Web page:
Hi, all! I’m hoping to tap into the collective wisdom of those familiar with antique and heritage apple varieties.
I’m helping out with the Lost Apple Project, Midwest Edition. Much of the searching gets done at a desk, so this is the time of year for it.
In this particular instance, I have tracked down an article from a local paper that lists the winner of the apple division at the County fair in 1902. The varieties listed in the winning entry were Blenheim, York Imperial, Bryant, and Nuby. Now, Blenheim and York Imperial are pretty obtainable, even now. So I’m focusing on the last two. The article in question also noted that the winner’s son worked for the National Department of Agriculture, and had sent him some scions.
(Note for the interested: I have tracked down the farm in question, and managed to speak with the owner of one of the parcels that it was divided into. Yes there are still some very old trees. Yes I’m invited to come check them out)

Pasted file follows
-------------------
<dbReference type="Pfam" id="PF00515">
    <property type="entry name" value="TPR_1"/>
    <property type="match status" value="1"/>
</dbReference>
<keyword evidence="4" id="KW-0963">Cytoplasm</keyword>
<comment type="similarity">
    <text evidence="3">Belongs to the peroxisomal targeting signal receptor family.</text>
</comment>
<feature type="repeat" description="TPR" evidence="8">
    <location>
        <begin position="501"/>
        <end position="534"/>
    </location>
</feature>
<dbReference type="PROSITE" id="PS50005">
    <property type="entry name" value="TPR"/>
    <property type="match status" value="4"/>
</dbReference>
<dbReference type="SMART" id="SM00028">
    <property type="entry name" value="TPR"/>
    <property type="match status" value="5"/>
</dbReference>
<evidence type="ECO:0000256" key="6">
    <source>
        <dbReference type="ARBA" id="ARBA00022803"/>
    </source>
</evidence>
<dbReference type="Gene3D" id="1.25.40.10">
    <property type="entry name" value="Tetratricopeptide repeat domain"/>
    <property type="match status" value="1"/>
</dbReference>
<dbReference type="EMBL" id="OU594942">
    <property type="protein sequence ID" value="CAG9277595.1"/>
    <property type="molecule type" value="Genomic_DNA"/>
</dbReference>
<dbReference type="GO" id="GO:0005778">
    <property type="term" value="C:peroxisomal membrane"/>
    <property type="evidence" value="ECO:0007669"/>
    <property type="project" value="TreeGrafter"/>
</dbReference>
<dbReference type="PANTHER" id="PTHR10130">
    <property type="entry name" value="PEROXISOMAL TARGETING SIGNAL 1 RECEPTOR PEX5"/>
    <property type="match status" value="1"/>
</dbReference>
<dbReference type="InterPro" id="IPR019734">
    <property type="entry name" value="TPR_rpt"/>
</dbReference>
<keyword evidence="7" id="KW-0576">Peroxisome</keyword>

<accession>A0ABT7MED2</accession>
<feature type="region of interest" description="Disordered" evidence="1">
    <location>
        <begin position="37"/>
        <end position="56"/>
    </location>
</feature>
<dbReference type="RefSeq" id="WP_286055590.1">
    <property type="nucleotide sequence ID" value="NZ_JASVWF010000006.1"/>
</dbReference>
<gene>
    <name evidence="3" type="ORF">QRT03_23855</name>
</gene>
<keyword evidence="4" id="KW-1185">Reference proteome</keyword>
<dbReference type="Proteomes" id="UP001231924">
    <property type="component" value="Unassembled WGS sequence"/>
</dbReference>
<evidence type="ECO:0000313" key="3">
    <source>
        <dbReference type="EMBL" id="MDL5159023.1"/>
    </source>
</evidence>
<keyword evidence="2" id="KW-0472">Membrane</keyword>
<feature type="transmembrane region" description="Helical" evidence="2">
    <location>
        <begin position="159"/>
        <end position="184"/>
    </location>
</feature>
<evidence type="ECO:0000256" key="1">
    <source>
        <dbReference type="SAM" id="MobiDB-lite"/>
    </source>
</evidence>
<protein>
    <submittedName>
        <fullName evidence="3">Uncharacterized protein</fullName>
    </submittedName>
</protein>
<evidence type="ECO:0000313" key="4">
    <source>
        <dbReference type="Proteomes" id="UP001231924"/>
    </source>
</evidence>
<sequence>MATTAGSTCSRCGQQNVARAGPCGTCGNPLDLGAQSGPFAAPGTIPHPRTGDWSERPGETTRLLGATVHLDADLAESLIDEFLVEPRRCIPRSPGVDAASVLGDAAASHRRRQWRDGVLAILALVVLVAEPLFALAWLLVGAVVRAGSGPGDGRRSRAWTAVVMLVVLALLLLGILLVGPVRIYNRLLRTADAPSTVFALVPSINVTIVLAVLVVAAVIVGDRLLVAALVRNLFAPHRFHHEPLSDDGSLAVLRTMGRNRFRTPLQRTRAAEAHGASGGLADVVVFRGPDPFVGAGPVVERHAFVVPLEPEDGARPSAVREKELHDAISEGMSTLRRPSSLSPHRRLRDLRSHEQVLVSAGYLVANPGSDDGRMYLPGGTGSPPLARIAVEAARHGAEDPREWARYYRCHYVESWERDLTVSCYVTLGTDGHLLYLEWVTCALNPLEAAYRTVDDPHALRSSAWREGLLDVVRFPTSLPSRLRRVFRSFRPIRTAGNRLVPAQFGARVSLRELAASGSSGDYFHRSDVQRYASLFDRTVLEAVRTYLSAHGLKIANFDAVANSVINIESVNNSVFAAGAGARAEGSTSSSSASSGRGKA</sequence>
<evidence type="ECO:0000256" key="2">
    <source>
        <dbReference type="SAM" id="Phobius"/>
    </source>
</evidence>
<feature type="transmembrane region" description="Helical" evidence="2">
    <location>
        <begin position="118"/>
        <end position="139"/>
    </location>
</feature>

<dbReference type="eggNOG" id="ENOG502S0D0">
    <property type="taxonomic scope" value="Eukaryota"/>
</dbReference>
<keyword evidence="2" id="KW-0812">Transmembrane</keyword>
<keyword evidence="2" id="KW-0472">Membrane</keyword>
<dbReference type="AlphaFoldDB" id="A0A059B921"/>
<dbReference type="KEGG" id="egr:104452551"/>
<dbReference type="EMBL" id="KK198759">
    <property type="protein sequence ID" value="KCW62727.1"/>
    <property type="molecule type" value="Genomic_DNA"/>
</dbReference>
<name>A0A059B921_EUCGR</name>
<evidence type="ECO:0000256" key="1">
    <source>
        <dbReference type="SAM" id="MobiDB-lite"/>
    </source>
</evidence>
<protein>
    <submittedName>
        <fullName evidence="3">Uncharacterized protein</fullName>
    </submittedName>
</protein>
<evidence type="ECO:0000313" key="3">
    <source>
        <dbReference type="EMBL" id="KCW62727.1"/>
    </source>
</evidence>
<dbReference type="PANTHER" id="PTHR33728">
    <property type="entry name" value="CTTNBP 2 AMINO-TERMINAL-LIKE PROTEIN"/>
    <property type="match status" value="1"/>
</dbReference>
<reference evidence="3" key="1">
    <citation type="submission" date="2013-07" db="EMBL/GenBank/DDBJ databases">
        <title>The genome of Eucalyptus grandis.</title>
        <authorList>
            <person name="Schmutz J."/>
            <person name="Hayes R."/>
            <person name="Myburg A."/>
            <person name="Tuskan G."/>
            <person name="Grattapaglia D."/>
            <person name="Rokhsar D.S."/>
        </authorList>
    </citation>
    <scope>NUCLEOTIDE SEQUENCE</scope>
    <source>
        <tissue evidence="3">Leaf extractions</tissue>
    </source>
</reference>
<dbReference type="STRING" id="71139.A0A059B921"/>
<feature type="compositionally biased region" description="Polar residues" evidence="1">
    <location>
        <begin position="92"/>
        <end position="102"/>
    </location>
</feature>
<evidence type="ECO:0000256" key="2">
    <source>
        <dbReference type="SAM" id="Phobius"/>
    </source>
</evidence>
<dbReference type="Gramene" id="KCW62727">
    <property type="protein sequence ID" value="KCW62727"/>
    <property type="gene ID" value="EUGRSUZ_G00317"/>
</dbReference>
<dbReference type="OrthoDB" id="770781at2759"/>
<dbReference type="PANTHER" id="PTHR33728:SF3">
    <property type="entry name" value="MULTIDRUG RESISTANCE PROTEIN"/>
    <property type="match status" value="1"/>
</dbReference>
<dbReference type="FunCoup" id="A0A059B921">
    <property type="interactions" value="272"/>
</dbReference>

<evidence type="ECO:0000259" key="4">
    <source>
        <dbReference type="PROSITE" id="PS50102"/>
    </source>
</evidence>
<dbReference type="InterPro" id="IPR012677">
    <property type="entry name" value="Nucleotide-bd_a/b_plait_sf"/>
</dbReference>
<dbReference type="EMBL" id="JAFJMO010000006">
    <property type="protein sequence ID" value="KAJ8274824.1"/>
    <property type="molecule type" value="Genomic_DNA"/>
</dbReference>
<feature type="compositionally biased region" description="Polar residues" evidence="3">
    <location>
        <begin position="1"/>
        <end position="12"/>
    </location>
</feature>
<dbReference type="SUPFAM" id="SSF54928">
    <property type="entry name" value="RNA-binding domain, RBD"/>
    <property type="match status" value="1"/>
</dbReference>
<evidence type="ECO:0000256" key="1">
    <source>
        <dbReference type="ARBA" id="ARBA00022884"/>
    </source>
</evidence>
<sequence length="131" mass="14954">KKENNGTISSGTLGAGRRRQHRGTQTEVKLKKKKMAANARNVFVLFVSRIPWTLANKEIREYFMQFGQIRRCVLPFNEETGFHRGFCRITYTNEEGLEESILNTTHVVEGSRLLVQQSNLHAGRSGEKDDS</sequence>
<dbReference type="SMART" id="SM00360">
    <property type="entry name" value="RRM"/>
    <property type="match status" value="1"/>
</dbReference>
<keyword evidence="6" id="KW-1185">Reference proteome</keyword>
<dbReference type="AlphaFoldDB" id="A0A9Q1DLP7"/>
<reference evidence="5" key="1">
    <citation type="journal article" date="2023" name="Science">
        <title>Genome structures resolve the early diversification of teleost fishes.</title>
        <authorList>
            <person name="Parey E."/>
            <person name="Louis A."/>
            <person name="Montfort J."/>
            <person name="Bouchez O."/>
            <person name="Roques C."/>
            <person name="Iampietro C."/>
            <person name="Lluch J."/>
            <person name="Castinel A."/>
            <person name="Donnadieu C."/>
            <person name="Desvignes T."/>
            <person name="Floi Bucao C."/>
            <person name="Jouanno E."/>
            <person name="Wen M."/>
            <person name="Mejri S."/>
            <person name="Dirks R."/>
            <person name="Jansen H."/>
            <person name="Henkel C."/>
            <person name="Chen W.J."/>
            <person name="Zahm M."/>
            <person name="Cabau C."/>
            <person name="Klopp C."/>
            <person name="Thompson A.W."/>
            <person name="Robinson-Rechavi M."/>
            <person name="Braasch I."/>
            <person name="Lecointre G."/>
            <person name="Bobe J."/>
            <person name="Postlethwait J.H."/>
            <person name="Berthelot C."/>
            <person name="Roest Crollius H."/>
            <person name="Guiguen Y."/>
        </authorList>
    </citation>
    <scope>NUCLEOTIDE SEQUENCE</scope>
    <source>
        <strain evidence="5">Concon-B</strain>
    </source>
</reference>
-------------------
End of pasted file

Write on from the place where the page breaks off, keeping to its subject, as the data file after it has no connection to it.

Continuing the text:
Bryant isn’t too terribly difficult to at least find mention of. Archive.org is my friend. It’s listed as a very late season, fine dessert quality apple that ripens late winter or even early Spring in Virginia.
Nuby, OTOH, I can find no mention of. There is, however, a Nuba IS listed in a compilation of all mentions of all apple varieties in all the literature available around the turn of the century. (I found a VERY useful compendium).
Here’s the tricky bit. It’s entirely possible that the reporter for the newspaper got it wrong and the variety was really Nuba. However, Nuba is described as an early season apple of good quality but not a great keeper.
SO - How would it have been possible for ONE County Fair entry in the middle of September to have included both of these varieties and still be of sufficient quality to win? My knee-jerk would be to assume that the summer apple would still be decent by then, but Bryant ought not to have been ripe, especially in Michigan.
Thoughts or advice?